Focus on security
Keheliya Rambukwella, a spokesman for Rajapaksa’s Sri Lanka Podujana Peramuna (SLPP) party, said national security is Rajapaksa’s “primary concern”, along with the revival of the economy.

Rights groups have long called for investigations into alleged rights abuses committed during the Rajapaksas’ previous terms in power, including the United Nations’ allegations that more than 40,000 people were killed by security forces in the final days of the country’s civil war in the north, as Tamil rebels took shelter among civilians.

Rajapaksa’s campaign stressed on his credentials as the defence secretary that brought a close to that war, while also calling for an overhaul of economic policies implemented by Premadasa’s UNP during its five years in charge of parliament.

The Rajapaksas’ previous stint in power also saw widespread allegations of a crackdown on dissent, with rights activists and journalists subjected to enforced disappearances.

Sri Lanka election
A soldier stands guard outside Sri Lanka’s Election Commission as officials read out results to candidates inside on Sunday [Asad Hashim/Al Jazeera]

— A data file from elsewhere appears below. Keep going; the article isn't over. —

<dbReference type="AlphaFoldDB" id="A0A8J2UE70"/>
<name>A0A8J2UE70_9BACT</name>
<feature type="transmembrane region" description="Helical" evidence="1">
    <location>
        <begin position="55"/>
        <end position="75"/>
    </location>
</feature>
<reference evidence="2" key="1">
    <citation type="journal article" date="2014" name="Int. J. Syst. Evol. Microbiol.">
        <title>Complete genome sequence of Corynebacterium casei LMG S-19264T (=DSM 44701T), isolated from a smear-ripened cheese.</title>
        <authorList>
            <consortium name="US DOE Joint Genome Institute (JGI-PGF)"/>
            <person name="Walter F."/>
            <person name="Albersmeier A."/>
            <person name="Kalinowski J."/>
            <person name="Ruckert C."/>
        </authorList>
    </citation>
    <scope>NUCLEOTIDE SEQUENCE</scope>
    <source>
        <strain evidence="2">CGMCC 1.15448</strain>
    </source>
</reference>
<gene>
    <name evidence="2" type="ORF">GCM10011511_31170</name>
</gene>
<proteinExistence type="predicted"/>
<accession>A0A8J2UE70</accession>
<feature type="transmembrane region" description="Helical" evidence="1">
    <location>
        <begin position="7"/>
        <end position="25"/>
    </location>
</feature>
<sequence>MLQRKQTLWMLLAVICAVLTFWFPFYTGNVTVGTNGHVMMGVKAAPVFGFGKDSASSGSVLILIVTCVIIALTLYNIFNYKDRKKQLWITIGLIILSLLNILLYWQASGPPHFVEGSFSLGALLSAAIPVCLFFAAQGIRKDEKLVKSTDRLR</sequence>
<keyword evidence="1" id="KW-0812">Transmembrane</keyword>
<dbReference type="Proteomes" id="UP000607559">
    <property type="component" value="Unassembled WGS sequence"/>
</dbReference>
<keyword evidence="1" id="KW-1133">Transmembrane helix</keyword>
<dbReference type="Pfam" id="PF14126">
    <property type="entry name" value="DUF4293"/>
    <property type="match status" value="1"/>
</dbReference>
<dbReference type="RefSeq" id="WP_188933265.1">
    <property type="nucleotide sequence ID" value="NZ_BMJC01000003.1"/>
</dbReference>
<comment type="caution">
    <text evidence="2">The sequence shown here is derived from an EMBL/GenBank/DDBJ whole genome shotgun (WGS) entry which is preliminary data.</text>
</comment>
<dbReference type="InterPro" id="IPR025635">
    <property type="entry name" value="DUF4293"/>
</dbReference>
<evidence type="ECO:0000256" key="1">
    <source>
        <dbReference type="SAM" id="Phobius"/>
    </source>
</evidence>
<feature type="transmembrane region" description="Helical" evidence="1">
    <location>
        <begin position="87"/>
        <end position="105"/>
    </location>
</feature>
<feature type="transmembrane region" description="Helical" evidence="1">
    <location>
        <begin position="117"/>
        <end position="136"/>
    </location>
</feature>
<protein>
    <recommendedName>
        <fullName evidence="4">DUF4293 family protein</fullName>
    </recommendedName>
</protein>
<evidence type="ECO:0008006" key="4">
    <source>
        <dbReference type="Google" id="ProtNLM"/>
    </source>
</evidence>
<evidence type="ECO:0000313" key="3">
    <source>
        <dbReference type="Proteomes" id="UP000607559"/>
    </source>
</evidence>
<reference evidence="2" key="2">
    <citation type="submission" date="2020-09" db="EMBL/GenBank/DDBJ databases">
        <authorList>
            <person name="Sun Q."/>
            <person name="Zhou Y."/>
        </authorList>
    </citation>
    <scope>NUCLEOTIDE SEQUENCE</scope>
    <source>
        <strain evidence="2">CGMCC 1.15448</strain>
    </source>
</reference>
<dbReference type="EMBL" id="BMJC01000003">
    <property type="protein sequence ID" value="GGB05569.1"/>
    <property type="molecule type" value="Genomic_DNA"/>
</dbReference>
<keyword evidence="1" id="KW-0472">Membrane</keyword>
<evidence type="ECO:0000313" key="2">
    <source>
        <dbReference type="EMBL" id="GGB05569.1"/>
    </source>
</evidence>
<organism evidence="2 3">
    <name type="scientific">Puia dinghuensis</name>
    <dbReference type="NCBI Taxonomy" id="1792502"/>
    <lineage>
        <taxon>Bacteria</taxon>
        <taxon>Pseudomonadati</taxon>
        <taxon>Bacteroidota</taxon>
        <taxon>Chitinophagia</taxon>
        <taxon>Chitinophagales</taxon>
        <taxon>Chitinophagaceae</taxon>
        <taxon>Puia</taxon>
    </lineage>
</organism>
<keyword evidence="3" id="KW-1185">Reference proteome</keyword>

Sandya Eknaligoda, a human rights activist and wife of journalist Prageeth Eknaligoda, who went missing in 2010, two days before Mahinda Rajapaksa was re-elected, said Rajapaksa’s tenure would be “a very bad time for human rights activists in Sri Lanka”.

“Many people’s lives are in danger now,” she said. “His government will jail people by filing different charges against activists, will disrupt major investigations such as my husband’s case [and journalist] Lasantha [Wickrematunge’s] murder.”

The Rajapaksas deny any wrongdoing during their previous terms in office.

Outside the Election Commission on Sunday, scores of SLPP supporters waved flags and raised a roar of approval when Rajapaksa appeared after the official results were announced to the candidates.

“These people ruled for four and a half years, but they did not do anything that the people can see,” said Thilaka Rohini, 62, a Rajapaksa supporter who had come to cheer on the president-elect.